Eight in the Box: Greatest coach-QB combos in pro football history
Tom Brady and Peyton Manning, two of the most decorated quarterbacks in NFL history, duel Sunday with an AFC championship on the line.
Manning is on his second team, having taken the Indianapolis Colts to great heights under the stoic watch of head coach Tony Dungy. Meanwhile, Brady’s career has run hand-in-hand with that of Patriots’ coach Bill Belichick.
Where does that Brady-Belichick pairing rank in the pantheon of great quarterback-coach combinations? Narrowing down the list is close to an impossible task, given the long line of famous duos throughout pro football’s history. As evidenced by the “Honorable Mention” category below, no fewer than a dozen more coach-QB combos had arguments for inclusion among the eight greatest ever.
But the Eight in the Box format bends for no man (or, in this case, men). So, here is how the best of the best rank:
Honorable mentions (in no particular order): George Halas and Sid Luckman, Bears; George Seifert and Steve Young, 49ers; ; Joe Gibbs and Joe Theismann, Redskins; Tony Dungy and Peyton Manning, Colts; Mike Holmgren and Brett Favre, Packers; Mike Shanahan and John Elway, Broncos; Sean Payton and Drew Brees, Saints; Jimmy Johnson and Troy Aikman, Cowboys; Marv Levy and Jim Kelly, Bills; John Madden and Ken Stabler, Raiders; Bill Parcells and Phil Simms, Giants; Bud Grant and Fran Tarkenton, Vikings.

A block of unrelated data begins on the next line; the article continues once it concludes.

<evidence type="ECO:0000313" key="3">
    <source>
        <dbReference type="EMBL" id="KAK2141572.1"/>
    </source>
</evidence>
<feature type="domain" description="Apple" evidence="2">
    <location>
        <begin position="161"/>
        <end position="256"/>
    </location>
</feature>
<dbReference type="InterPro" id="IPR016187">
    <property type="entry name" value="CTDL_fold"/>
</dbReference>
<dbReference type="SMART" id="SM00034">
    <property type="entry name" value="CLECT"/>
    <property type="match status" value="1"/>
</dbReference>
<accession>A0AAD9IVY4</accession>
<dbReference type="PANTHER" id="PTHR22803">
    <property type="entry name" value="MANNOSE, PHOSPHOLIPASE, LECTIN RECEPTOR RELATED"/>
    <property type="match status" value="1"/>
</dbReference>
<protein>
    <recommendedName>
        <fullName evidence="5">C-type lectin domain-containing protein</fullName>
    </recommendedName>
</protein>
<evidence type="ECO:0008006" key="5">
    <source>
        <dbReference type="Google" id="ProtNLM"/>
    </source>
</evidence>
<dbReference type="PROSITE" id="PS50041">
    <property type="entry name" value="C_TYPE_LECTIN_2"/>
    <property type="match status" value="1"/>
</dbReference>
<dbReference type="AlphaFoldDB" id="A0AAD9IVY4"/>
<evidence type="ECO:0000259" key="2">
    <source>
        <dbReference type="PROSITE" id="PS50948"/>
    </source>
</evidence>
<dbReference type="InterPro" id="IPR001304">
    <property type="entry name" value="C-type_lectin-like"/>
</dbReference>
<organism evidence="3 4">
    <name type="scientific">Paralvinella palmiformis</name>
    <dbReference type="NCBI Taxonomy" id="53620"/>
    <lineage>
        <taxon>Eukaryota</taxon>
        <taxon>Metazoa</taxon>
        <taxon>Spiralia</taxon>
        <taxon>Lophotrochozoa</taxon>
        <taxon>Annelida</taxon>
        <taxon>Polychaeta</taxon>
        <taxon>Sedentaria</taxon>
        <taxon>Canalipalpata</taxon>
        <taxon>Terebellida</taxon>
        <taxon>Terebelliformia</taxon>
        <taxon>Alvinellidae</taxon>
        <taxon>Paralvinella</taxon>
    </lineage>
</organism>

8. Weeb Ewbank and Johnny Unitas, Colts: At least in his own time, Unitas may have been the finest quarterback the NFL had ever seen. His numbers have since been lapped as the league has trended more and more toward pass-heavy offenses, but Unitas, a 1979 Hall of Fame inductee, finished his career with 118 regular-season wins, more than 40,000 yards passing, 10 Pro Bowl nods and more than 300 total touchdowns.
Perhaps Ewbank slips below the radar in comparison to other great coaches — he was, after all, just 130-129-7 in his career and the Colts fired him after 1963. However, he made it to the Hall himself, thanks in no small part to the back-to-back NFL titles he and Unitas claimed in 1958-59. The first of those two went down in history as the so-called “Greatest Game Ever Played,” in which Baltimore upended the New York Giants in overtime.
7. Paul Brown and Otto Graham, Browns: It’s a touch difficult to put the simultaneous successes of Brown and Graham into proper context when compared with others on this list — their first four seasons together (1946-49) resulted in championships in the old All-American Football League, playing against a mix of short-lived franchises and those that would join Cleveland in a jump to the NFL.
Of course, the Brown-Graham duo hardly slowed down once it moved on from the defunct AAFL. Cleveland went to the NFL championship game in each of its first six seasons in the league and captured three titles, before Graham called it a career after the 1955 campaign.